Arts, Culture & Media

Creating 'magnetic poetry' using Harvard Sentences might just be the most geeky thing you do today

Memorial_Hall_-_Harvard_University_-_IMG_0072.JPG

Memorial Hall, Harvard University, Cambridge, Massachusetts, USA.

Credit:

Wikimedia Commons user Daderot.

In terms of inventions we owe to World War II, such as nuclear power or the jet engine, a group of phrases developed in the boiler room of Harvard’s Memorial Hall as part of an effort to test military communication systems is probably one of the least well-known. But they influence us in our daily life, every time we pick up a cell phone or place a VoIP call.

Player utilities

Listen to the Story.

The phrases, called “Harvard sentences,” are phonetically balanced, in that they contain the full range of sounds used in everyday speech, making them perfect to test how we hear in loud places or over long distances. You can find a list of 720 sentences, and a tool you can use to create "poetry" with them, below. 

So what does phonetically balanced mean? Just as the phrase “The Quick Brown Fox Jumps Over A Lazy Dog” is used in typing class because it contains every letter in the alphabet, the Harvard Sentences are used to test audio because they contain a full range of sounds you’d hear in typical sentence.

"There's hundreds and hundreds of these," says David Pisoni who directs the Speech Research Laboratory at the University of Indiana. Pisoni is familiar with the Harvard sentences and uses them in his own research. "If you want to know how well someone can understand speech, you give them a list of Harvard Sentences and typically they just say them back to you." 

Real-life Verizon engineers use a machine playing Harvard sentences on a loop to test their quality of their network, and not a guy with glasses asking “Can you hear me now,” ad infinitum. After World War II, some of the same scientists from that basement lab who explored how the military might hear better in loud spaces, used the Harvard sentences to develop devices for returning soldiers with hearing loss. It was the beginning of the field of audiology as we know it. Today they're still used to test things like cochlear implants. Software developers use them, too. Basically anyone who needs a giant list of phrases.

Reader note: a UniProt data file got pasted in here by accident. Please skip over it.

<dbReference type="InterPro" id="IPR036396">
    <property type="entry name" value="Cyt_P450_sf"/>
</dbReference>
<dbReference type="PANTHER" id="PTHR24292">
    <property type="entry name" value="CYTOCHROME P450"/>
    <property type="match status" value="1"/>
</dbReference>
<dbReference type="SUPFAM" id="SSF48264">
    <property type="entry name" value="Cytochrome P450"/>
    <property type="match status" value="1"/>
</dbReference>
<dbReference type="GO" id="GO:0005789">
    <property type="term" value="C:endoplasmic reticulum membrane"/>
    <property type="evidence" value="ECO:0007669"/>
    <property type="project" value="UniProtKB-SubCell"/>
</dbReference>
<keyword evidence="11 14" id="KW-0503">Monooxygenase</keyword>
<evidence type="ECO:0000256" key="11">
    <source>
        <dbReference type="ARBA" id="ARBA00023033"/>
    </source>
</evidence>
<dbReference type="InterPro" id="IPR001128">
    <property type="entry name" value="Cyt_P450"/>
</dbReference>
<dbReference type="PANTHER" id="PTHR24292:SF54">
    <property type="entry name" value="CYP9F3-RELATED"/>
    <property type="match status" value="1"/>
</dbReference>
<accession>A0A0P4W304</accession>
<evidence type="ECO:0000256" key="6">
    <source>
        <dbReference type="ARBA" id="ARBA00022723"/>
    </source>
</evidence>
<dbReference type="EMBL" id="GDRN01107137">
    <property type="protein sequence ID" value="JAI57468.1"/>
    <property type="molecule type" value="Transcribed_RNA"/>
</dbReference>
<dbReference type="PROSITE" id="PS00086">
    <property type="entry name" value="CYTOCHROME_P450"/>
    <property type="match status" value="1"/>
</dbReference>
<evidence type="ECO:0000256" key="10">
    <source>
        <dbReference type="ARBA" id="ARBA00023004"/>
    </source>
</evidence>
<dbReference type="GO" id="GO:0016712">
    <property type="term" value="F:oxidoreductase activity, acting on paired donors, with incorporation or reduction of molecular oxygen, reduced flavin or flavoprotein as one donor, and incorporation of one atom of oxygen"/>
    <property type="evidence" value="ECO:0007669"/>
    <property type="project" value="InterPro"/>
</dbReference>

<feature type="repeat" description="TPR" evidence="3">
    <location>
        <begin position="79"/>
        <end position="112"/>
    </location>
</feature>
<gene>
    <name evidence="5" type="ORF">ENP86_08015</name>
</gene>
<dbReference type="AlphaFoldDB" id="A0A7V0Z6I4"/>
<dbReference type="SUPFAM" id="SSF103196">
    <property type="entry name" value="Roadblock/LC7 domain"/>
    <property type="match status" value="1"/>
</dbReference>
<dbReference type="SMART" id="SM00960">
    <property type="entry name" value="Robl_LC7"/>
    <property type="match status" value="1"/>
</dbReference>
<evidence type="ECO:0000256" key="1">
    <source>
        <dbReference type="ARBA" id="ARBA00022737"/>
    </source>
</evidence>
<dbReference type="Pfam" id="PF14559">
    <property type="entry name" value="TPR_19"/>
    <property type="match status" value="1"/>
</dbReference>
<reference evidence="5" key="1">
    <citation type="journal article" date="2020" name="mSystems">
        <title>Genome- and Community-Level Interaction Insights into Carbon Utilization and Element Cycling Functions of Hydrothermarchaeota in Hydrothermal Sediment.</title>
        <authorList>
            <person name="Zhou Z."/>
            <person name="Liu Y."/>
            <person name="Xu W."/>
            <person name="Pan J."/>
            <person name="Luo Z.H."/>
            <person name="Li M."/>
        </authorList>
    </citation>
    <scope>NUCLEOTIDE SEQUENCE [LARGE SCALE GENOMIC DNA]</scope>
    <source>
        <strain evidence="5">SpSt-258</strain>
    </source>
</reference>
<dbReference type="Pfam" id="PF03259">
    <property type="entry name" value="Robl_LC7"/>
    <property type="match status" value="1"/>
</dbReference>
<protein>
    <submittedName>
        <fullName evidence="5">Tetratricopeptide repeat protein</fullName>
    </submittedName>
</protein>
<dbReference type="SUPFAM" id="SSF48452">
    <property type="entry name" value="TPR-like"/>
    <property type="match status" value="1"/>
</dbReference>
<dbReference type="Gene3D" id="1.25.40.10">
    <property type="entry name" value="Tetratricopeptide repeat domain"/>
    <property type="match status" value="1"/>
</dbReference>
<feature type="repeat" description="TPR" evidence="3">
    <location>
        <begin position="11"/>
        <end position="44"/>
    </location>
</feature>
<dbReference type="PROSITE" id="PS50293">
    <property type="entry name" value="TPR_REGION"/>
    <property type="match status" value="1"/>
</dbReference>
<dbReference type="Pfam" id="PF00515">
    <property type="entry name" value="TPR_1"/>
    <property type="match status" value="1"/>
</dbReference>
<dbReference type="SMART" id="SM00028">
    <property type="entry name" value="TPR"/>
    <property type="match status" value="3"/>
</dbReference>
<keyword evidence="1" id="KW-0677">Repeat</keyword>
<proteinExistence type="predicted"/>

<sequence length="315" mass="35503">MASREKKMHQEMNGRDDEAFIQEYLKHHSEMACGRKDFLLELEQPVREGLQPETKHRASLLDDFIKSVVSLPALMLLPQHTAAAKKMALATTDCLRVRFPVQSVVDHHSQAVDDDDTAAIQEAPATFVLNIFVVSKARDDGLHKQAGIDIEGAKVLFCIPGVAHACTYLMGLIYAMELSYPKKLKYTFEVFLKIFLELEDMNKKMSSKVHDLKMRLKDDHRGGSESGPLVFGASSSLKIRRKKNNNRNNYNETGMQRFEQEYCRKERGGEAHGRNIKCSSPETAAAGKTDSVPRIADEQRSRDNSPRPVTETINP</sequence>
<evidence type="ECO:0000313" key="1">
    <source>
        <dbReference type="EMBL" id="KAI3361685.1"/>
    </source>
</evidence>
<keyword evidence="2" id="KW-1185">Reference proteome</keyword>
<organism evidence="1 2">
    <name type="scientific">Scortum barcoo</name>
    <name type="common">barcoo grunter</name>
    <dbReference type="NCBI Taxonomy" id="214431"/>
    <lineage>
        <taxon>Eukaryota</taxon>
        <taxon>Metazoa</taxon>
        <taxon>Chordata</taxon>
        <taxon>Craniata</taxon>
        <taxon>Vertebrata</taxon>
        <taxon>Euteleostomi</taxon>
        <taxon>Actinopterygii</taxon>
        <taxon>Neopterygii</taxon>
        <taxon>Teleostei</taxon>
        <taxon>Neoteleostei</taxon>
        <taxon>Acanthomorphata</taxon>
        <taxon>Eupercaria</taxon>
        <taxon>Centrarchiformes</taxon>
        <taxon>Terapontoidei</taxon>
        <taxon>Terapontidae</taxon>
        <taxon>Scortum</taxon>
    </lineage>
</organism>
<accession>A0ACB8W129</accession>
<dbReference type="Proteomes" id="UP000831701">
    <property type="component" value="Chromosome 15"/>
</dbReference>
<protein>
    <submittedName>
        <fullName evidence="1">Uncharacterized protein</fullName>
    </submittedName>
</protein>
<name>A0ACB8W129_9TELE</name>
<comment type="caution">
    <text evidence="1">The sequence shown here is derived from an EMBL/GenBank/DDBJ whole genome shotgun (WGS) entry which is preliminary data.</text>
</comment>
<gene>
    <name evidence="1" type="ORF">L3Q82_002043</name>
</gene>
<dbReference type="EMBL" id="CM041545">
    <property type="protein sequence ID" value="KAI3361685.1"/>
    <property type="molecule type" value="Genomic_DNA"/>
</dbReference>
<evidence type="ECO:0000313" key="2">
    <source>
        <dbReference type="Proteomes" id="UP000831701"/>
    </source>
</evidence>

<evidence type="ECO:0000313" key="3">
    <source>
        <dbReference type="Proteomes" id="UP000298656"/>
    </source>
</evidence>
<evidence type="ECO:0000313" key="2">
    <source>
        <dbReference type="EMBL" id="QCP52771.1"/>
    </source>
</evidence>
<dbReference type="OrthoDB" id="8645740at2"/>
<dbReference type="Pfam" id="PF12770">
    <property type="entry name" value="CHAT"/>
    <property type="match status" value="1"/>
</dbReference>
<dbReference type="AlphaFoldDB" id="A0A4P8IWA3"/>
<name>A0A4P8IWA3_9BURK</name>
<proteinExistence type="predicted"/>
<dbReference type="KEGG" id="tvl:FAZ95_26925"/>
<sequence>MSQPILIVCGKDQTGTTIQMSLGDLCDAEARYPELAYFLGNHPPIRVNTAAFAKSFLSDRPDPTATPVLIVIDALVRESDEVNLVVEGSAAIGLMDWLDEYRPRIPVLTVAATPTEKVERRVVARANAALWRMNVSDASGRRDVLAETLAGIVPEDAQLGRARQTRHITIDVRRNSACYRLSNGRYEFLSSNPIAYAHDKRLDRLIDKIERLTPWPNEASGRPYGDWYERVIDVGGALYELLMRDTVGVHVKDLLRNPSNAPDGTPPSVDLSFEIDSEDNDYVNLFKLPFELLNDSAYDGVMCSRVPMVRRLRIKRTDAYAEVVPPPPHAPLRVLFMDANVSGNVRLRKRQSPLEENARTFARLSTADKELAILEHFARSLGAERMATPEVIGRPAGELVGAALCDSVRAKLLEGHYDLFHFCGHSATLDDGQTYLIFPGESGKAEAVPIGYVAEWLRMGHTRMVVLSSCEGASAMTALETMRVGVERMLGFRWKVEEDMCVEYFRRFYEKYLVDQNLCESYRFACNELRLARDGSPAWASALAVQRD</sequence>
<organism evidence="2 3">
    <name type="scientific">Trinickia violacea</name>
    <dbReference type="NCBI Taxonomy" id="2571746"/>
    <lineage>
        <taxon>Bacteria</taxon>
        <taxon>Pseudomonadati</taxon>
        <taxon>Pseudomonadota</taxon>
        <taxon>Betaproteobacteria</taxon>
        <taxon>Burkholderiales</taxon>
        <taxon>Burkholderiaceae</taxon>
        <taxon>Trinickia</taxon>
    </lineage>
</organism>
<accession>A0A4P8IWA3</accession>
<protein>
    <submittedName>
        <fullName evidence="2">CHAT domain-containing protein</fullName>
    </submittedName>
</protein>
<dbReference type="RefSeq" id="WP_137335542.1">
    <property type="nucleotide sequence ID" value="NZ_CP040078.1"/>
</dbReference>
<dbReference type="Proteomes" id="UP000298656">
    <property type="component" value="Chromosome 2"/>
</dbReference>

While their actual meaning is insignificant, they can have a certain, poetic quality.

"A lot of these are kind of very prosaic and scenes from domestic life, 'Cats and dogs each hate each other,' "The birch canoe slid on the smooth planks,'" and every once in a while you get a really deep one, like 'Birth and death mark the limits of life," says science writer Sarah Zhang, who recently told the story of Havard Sentences for the tech site Gizmodo.  

Because we like having fun with words, the crew here at World in Worlds started trying to arrange the phrases to create mini “poems,” a kind of Harvard Sentence Magnetic Poetry.

Here’s one sample:

Stop and stare at the hard working man.
He said the same phrase thirty times.
We find joy in the simplest things.

We figured you all might also enjoy this kind of geeky fun, so we created a tool that allows you to search and arrange Havard Sentences to create your own “poems.” The search tool makes it easier, as you can find phrases with similar themes or ideas that can be strung together — like a phrase with “river” can be followed by one with “water,” for example, as in: "The source of the huge river is the clear spring. The fin was sharp and cut the clear water".

Try your hand and send us your compositions using the widget below. We’ll share our favorites on a future episode of the World in Words podcast and at PRI.org.  

Also in this episode of The World in Words podcast: British MP's Michael Gove's grammar pet peeves. The World in Words podcast is on Facebook and iTunes.

 
Here are a few found poems, curated and preformed by some of you:

National Endowment for the Humanities

With support from the National Endowment for the Humanities